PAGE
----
Ditlevsen, Tove (1917–1976)

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Ditlevsen, Tove (1917–1976)

Danish writer of poems, short stories, novels and memoirs, a total of 37 works. Born in Copenhagen, Denmark, in 1917; committed suicide in March 1976; daughter of Ditlev Ditlevsen and Alfrida (Mundus) Ditlevsen; married four times; children: one daughter and two sons.

Cited as "one of the most important writers of her generation," by Tillie Olsen , Tove Ditlevsen was born in Copenhagen, Denmark, in 1917. She grew up in a socialist working milieu in Copenhagen and left school after graduating from the eighth grade. Before marrying her first husband, the editor of Wild Wheat, a journal for avant-garde poetry, she held several office jobs.

Her writing concentrates on life within the family, influenced by but separate from the social and political sphere. Women and the roles through which they create their identity are her subject matter, and she measures women's quality of life by the intensity of their emotional relationships. Particularly, Ditlevsen's later works portray the loneliness of middle-class women, their emotional and social state of exposure, and their experience of sexual submission and suffering as indigenous to their lives.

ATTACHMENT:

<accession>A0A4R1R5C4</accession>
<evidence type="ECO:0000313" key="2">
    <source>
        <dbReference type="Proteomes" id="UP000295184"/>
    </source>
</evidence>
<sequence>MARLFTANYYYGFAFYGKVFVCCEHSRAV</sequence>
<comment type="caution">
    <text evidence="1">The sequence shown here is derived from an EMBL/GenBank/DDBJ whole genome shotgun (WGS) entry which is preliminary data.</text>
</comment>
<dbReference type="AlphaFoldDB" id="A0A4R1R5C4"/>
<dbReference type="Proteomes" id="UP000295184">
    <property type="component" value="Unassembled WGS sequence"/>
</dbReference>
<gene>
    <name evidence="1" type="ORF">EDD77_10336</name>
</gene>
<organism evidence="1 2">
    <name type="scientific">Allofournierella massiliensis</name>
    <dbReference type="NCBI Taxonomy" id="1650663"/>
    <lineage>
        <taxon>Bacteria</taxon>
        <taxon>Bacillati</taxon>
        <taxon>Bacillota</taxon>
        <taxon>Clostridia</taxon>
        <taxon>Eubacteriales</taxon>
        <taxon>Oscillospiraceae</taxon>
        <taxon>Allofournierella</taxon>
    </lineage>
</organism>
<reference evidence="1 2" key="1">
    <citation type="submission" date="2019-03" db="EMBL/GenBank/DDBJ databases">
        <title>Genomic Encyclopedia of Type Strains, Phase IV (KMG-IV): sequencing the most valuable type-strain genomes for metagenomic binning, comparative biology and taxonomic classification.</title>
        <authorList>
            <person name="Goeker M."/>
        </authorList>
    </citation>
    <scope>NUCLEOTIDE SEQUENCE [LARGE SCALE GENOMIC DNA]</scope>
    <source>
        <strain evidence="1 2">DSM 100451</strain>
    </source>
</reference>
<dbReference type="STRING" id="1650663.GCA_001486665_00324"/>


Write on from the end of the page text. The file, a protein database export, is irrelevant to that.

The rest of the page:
Her novels, which are to some extent auto-biographical, fall into two categories. The earlier works are naturalistic depictions of people and places, focusing on childhood. In the later novels, marital problems are depicted as universal concerns. She explains the angst that runs like an undercurrent in all her work in terms of traumatic childhood influences, which no subsequent experiences can obliterate.

As contributions to the women's literature of the 1970s, her works are particularly valuable as they dramatize the consequences of locking women into marriage, into the roles of wife and mother. She presents the opinion that a talent for writing exacts a price in the form of human relationships and that women primarily may feel the burden of the resulting loneliness.

Tove Ditlevsen's books were well received. Readers identified with her characters and responded to her warmth, sensitivity, and sense of humor. Nineteen years after her death, a new generation of Danes began to embrace her work.


Ditlevsen, Tove. Tove Ditlevsen Om Sig Selv. Copenhagen: Gyldendahl, 1975.

Mogensen, Harald, ed. Om Tove Ditlevsen. Copenhagen: Forum, 1976.

Mork, Margit. Kender Du Tove Ditlevsen. Copenhagen: Grafisk Forlag, 1986.

Inga Wiehl , native of Denmark, teaching in Yakima, Washington